Fast Fashion: Not Worth the Cost

Trying on a new outfit and going out for coffee sounds like my perfect afternoon. Something about those new clothes makes everything…better. Fashion comes at a high cost, however, and not just monetary. Fast fashion is a design, manufacturing, and marketing method focused on rapidly producing high volumes of clothing with low quality materials. Websites such as Shein, Wish, and Amazon cater towards this type of product, but clothing with this description is easily found at stores such as H&M or Target. Fast fashion may create an affordable product, however it comes at a cost our planet can't sustain.

Fast fashion clothing is generally produced in countries with lower environmental and employee standards. Textile production causes water pollution through pesticides and dyes and contributes 8-10% of humanity's carbon emissions. Making high volume amounts of clothing takes an enormous amount of water. Textiles use roughly 93 billion cubic meters of water annually - often using water from areas struggling with access to clean water to begin with. Unfortunately this cycle continues, as 83% of all textiles go to the dump each year. For perspective, as of 2018 the equivalent of one garbage truck of clothes is disposed of EVERY SECOND.

We can take steps to decrease our support of fast fashion business practices. Here are some tips:

  1. Buy from ethical brands. It can be difficult to know in the moment what brands are ethical so doing research before shopping is always helpful. Brands like Everlane, Organic Basics, Christy Dawn, Afends, and Patagonia are good examples of sustainable fashion. They are purposeful about where they source their materials, pay ethical wages, and create products that will last for many years.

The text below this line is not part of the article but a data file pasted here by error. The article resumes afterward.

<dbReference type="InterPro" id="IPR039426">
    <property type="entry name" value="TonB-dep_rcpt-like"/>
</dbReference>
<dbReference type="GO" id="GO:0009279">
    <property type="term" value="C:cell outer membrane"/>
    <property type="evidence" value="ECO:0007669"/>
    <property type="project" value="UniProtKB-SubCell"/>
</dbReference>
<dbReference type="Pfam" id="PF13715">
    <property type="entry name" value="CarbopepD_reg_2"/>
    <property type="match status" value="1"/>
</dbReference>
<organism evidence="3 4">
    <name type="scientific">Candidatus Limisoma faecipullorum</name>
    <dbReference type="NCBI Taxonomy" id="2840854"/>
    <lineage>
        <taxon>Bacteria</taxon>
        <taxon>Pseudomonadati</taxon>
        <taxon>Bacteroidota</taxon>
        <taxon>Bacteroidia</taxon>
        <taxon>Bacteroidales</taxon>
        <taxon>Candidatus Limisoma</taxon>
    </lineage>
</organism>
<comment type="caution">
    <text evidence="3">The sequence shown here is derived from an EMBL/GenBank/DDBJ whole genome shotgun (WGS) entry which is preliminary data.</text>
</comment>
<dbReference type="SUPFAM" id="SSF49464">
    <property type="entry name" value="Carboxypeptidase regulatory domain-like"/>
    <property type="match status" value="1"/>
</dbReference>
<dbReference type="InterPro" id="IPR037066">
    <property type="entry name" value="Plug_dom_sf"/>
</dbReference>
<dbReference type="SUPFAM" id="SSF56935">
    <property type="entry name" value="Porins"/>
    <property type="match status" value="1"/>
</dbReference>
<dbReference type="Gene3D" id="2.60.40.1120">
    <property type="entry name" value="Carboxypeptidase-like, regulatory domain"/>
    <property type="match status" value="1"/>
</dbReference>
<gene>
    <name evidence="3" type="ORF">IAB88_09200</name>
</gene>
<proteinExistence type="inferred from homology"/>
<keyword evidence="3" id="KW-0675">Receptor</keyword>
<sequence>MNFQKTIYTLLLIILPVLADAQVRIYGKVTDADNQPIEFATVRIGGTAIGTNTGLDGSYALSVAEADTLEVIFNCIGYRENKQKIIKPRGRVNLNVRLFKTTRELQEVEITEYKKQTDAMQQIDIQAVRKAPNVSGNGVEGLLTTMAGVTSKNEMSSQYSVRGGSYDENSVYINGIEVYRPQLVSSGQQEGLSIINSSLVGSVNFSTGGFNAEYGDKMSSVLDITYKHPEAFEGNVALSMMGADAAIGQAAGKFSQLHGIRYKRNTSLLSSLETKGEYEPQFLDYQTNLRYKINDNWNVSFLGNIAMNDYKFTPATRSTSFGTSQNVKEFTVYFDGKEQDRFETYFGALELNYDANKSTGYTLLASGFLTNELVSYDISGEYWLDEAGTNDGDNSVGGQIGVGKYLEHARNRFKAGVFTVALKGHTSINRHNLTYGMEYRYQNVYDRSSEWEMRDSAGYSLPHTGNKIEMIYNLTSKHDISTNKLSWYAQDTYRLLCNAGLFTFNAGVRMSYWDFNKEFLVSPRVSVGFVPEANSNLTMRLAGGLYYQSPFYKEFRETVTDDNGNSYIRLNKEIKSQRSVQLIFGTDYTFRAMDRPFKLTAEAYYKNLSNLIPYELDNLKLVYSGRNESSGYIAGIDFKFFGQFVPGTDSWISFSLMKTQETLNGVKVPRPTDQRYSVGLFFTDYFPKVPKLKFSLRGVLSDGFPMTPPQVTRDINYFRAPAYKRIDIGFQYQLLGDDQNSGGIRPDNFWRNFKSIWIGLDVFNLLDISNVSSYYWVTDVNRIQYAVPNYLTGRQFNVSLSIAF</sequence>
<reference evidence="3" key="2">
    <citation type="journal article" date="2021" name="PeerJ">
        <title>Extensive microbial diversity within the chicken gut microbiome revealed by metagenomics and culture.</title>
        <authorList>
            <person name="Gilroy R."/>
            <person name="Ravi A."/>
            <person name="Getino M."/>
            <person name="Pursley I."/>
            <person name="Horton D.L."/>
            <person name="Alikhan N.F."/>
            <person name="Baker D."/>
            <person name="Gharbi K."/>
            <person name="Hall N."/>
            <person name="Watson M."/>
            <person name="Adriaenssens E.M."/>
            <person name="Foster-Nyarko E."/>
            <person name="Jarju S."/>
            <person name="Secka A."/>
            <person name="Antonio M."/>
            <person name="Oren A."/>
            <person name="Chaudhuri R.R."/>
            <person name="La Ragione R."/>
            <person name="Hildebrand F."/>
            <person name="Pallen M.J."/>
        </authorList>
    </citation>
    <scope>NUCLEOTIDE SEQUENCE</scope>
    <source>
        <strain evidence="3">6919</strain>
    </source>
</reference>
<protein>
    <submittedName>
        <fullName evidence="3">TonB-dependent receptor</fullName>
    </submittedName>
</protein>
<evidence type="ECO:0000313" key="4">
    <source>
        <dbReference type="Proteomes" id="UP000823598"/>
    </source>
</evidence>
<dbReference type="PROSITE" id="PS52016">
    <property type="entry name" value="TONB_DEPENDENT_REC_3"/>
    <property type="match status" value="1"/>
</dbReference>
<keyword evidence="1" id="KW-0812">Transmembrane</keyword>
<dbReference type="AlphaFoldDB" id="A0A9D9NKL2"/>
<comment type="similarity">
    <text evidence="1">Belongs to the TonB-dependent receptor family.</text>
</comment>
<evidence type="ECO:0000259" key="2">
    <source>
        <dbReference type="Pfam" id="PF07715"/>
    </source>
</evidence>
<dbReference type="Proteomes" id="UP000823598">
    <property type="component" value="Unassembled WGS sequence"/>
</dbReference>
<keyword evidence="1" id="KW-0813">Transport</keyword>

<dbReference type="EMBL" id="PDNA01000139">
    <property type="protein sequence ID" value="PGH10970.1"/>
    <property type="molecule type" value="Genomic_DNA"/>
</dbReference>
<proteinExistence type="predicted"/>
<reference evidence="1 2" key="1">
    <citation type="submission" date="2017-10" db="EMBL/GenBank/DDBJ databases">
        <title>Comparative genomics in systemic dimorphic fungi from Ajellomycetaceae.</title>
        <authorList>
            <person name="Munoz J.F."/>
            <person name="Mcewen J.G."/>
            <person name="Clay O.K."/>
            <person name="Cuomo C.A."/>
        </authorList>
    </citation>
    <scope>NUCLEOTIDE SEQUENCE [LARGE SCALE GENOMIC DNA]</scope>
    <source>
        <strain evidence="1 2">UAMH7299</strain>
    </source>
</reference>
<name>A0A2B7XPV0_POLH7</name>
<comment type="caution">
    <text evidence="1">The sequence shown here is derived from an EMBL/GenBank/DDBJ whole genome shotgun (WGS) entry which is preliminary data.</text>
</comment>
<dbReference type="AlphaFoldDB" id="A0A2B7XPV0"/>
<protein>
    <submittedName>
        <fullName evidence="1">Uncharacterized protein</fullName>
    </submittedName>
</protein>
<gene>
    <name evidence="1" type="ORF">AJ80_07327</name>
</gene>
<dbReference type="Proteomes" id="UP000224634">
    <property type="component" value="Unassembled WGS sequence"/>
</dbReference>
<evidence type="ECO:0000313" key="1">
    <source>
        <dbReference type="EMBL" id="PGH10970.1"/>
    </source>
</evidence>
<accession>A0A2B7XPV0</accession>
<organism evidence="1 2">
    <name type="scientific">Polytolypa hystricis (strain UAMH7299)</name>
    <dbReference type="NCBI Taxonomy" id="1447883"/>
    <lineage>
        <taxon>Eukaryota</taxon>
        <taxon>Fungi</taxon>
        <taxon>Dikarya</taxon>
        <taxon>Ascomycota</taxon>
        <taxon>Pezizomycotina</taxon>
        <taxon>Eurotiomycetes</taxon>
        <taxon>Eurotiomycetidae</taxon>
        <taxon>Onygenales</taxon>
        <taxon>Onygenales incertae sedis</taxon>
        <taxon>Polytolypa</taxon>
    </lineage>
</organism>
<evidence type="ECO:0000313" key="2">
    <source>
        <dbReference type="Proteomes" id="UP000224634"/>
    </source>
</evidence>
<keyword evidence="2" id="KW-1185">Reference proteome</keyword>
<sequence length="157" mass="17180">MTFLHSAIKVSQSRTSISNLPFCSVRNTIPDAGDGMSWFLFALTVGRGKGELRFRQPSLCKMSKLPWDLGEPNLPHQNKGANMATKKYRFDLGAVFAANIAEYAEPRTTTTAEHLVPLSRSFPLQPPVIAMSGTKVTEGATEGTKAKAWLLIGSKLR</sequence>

2. Purchase second hand. Second hand shopping is available online or in person so it does not matter if you prefer to browse isles or fill up your virtual cart - there is an option for you! In person shopping is available through popular chains such as Goodwill, Style Encore, and Plato’s Closet, but be sure to check out your local second hand shops as well. In Winston-Salem there are some awesome choices like Yours Truly and Major Tomms Oddities & Vintage (for the adventurous). There are online options for second hand shopping as well such as Poshmark and Facebook Marketplace.

  3. Have a clothing swap. A clothing swap is a party of friends where each attendee brings an agreed upon amount of clothing and accessories to the event with the intention of trading them. Clothing swaps follow the basic outline of inviting friends, clearing a hosting area, setting the rules, swapping, then potentially donating any left over clothes to a thrift store.

  4. Buy higher end or more durable clothing. Fast fashion is not made to last. Find brands or pieces of clothing that will stand the test of time. Some pieces may quickly become dated (I’m looking at you acid wash jean vest) or others may quickly become worn due to poor material quality. Materials such as linen, hemp, wool, and silk are more resistant to wear. These materials also do not leach microplastics into the water system like synthetic materials. While durable pieces may cost more initially, their longevity makes them worth the cost. 

  5. Learn a new skill. When clothing does become damaged try to repair it before throwing it away. Learning how to repair buttons, zippers, and seams is a helpful skill. Patches can be used not only to fix holes, but to add personality to your clothing. Adding personal touches through embroidery has become very fashionable as well!


Embroidery design by Rachael Dobbins (

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Written by Morgan Brazeau